UniSA: Low Repeat Viewing for TV Programs


A recent study by researchers at my university has discovered some interesting facts; potentially disturbing to the media companies; regarding the television programme viewing habits of the average person. I was surprised.

While ratings for certain television programs might be fairly steady, with about the same number of people watching each week, researchers at the University of South Australia have discovered that week-to-week it is largely different people watching the program.

For example, in the US only 30 per cent of the people who watched a program one week had watched it in the previous week, according to the Director of Ehrenberg-Bass Institute for Marketing Science, Professor Byron Sharp. “Seventy per cent of its audience in any week did not watch it the previous week,” Prof Sharp said.

“We tend to overestimate our loyalty for lots of things so when someone says ‘I always watch that program,’ they mean when I am watching TV, and not watching something else!”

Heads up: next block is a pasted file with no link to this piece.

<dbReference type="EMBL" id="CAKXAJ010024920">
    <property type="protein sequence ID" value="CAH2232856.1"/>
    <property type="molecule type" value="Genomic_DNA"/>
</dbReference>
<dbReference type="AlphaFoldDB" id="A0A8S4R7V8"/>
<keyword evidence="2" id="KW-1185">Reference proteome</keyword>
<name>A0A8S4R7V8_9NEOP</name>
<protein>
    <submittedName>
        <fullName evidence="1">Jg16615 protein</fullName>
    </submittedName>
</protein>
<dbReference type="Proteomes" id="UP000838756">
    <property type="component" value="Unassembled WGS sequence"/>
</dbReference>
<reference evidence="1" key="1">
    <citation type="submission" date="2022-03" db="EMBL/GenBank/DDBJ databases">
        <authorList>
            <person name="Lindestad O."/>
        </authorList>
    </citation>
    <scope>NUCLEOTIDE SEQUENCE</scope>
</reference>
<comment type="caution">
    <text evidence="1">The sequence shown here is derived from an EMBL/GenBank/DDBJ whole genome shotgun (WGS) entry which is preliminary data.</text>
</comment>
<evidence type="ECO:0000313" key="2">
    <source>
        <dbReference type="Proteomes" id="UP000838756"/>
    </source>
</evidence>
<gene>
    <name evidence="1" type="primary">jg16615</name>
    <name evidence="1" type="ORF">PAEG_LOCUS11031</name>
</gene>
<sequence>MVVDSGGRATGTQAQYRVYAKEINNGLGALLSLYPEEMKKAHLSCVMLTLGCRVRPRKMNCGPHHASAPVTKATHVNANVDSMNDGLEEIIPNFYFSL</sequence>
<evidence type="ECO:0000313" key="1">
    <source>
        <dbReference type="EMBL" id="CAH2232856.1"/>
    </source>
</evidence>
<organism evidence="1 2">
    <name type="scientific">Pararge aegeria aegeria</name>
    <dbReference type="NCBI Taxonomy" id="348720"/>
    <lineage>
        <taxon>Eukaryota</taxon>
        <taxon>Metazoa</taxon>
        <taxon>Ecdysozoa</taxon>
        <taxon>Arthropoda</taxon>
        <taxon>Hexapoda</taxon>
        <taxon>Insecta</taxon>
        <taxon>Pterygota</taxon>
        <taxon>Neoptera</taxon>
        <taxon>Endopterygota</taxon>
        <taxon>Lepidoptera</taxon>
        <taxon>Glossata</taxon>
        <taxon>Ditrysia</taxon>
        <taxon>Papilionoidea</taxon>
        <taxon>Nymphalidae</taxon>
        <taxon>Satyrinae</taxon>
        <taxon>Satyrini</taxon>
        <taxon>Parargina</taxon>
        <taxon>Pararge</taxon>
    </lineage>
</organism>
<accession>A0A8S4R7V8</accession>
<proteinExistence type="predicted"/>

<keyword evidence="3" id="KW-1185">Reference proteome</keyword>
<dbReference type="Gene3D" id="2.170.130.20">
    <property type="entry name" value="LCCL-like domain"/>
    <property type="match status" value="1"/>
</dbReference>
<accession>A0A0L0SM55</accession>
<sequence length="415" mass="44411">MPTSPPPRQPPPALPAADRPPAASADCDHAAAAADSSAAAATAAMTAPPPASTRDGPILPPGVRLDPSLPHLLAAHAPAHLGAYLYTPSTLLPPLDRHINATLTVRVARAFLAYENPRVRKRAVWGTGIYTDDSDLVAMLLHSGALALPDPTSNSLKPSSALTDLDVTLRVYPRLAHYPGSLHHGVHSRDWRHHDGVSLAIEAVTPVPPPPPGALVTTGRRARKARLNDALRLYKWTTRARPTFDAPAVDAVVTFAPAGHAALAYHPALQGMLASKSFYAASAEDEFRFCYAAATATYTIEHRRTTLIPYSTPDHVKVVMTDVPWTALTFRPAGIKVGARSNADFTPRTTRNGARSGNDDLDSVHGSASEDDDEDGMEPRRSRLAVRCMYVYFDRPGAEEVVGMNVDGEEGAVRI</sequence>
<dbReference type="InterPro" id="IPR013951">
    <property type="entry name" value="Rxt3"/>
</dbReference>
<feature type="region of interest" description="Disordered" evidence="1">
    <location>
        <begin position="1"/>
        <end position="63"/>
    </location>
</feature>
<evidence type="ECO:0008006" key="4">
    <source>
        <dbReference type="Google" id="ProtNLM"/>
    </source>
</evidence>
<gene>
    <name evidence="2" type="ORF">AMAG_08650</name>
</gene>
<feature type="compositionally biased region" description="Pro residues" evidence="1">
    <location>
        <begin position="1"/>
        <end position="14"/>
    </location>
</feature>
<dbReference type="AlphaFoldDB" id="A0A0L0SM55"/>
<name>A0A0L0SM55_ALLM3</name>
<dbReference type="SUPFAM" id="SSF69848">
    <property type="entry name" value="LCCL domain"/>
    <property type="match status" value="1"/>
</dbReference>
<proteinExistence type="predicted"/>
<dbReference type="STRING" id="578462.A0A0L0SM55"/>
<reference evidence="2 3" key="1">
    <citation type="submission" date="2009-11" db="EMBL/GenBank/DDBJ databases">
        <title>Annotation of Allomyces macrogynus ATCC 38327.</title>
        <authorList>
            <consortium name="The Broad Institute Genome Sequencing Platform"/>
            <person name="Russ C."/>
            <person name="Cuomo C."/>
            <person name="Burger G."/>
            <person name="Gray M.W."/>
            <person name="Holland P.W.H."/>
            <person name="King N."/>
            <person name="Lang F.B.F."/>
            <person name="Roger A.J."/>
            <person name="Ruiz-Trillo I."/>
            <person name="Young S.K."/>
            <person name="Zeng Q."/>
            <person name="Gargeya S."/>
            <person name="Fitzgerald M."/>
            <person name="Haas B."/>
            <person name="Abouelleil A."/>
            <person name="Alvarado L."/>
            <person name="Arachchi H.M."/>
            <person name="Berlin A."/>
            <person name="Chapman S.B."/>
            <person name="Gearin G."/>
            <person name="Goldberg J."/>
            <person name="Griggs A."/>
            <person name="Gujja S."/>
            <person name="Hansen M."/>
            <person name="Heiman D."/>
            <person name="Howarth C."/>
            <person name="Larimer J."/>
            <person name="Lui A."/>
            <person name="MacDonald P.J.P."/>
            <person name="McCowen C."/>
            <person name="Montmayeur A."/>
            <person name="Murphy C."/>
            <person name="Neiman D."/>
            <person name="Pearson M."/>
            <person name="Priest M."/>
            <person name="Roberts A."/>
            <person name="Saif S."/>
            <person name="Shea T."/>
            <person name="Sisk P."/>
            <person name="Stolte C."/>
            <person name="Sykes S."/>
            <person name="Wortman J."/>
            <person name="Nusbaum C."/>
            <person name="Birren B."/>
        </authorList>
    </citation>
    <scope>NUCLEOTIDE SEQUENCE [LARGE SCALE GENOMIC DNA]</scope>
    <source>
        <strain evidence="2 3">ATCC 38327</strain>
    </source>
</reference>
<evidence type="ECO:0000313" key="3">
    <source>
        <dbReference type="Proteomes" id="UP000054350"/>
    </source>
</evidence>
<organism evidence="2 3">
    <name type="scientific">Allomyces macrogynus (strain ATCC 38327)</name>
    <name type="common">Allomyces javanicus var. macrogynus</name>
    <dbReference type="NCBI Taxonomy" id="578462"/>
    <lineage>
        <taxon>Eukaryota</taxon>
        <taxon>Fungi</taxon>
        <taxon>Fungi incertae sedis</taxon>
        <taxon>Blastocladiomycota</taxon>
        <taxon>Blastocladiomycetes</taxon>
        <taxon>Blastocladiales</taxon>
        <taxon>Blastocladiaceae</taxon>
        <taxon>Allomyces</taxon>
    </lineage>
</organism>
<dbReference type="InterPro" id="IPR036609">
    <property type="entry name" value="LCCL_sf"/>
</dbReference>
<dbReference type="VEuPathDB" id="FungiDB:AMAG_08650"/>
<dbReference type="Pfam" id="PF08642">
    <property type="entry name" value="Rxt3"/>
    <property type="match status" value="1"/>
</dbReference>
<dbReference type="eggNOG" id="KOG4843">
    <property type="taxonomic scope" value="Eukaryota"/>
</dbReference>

“For example, we can’t predict which fast food outlet or which bank people will go to but we can predict how many people will go there and how often, and how many will go regularly and how many will go occasionally if we simply know the market share of, say, McDonalds. This is the sort of fundamental knowledge being discovered at the Ehrenberg-Bass Institute,”

Favourite this blog on Technorati! television, tv, research, unisa, university of south australia, australia, ratings, viewership, shows, professor sharp

Author bio and support


Ruben Schade is a technical writer and infrastructure architect in Sydney, Australia who refers to himself in the third person. Hi!

The site is powered by Hugo, FreeBSD, and OpenZFS on OrionVM, everyone’s favourite bespoke cloud infrastructure provider.

If you found this post helpful or entertaining, you can shout me a coffee or send a comment. Thanks ☺️.